Cochimí language

Cochimí was once the language of the greater part Baja California, as attested by Jesuit documents of the 18th century. It seems to have become extinct around the beginning of the 20th century[1] (Modern "Cochimi"-speakers are actually speakers of Kumiai.) There were two main dialects, northern and southern; the dividing line was approximately at the Misión San Ignacio Kadakaamán, in the north of present-day Baja California Sur.

Native toMexico
RegionBaja California
EthnicityCochimí people
ExtinctBeginning of 20th century[1]
Language codes
ISO 639-3coj
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The Jesuit texts establish that the language was related to the Yuman languages of the Colorado River region. It is thought to be the most divergent language of the family, which is generally called Yuman–Cochimí to reflect this. Based on glottochronology studies, the separation between Cochimi and the Yuman languages is believed to have occurred about 1000 BC.[2]

Cochimí textEdit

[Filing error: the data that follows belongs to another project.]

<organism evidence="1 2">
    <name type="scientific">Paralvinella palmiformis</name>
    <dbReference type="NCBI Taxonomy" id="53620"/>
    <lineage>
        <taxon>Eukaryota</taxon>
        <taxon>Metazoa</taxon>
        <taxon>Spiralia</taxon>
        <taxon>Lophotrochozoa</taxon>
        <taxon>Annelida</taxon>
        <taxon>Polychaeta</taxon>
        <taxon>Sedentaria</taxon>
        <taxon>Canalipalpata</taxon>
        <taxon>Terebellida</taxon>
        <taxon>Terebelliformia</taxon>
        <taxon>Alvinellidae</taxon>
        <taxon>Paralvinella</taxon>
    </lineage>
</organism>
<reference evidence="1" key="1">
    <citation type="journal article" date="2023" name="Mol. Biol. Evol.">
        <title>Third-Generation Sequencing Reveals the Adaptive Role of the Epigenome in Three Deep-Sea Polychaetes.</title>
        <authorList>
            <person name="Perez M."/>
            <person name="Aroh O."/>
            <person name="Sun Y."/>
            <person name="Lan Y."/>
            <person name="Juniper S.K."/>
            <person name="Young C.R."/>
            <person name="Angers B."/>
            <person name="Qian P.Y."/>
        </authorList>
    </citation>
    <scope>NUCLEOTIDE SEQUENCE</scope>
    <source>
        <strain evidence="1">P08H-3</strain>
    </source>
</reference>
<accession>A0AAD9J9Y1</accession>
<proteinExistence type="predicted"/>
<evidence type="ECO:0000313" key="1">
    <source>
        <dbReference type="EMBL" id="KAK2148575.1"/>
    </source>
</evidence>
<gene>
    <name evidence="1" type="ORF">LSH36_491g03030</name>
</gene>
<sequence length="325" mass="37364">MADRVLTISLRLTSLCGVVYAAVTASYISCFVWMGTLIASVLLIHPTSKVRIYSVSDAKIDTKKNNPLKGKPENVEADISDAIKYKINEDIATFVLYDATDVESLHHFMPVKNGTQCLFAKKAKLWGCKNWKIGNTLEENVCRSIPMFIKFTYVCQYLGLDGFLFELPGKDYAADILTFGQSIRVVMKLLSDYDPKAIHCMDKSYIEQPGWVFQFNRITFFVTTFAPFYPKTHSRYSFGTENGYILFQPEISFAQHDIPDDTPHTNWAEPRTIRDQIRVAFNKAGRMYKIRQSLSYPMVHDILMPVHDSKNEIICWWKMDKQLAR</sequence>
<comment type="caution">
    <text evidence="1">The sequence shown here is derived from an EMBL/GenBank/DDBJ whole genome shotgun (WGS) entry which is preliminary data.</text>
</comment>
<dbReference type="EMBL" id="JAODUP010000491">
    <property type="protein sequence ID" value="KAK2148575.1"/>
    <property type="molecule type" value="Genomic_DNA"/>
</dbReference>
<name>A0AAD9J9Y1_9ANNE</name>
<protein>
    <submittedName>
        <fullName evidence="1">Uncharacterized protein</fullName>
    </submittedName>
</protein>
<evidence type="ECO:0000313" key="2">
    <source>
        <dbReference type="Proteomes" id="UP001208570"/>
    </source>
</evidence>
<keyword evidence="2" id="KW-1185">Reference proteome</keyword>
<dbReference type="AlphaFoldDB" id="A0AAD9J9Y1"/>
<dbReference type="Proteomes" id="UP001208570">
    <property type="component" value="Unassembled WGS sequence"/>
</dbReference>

Following is the Lord's Prayer in the dialect of San Ignacio Kadakaamán, recorded by Francisco Javier Clavijero from the work of the missionaries Barco and Ventura, which has been lost.[3]

Va-bappa amma-bang miarnu,
rna-rnang-ajua huit maja tegem:
amat-mathadabajua ucuem:
kern-rnu-jua arnrna-bang vahi-mang amat-a-nang la-uahim.
Teguap ibang gual güieng-a.vit-a-jua ibang-a-nang packagit:
-mut-pagijua abadakegem, rnachi uayecgjua packabaya..guern:
guangrnayi-acg packadabanajarn.


The phonology of the Cochimí language is likely explained as follows:[4]


Bilabial Alveolar Post-
Palatal Velar Glottal
plain lab.
Stop voiceless p t k ʔ
voiced b d ɡ
Fricative s ʃ* x
Nasal m n ɲ ŋ
Lateral l
Approximant w j

*- /ʃ/ could have been disputed.

Voiced consonants likely could have been either separate phonemes or phonetic alternates of voiceless sounds.


Front Back
Close i u
Mid (e) (o)
Open a

Mid vowels may be alternated with close vowel sounds.


  1. ^ a b Golla, Victor. 2011. California Indian Languages, p. 125. University of California Press, Berkeley.
  2. ^ Hill, Jane H. "Toward a Linguistic Prehistory of the Southwest: "Azteco-Tanoan" and the Arrival of Maize Cultivation." Journal of Anthropological Research, Vol 58, No. 4 (Winter 2002), p. 458
  3. ^ [1]
  4. ^ Mixco, Mauricio J. (1978). Cochimí and Proto-Yuman: Lexical and Syntactic Evidence for a New Language Family in Lower California. Salt Lake City: University of Utah Press. pp. 13–19.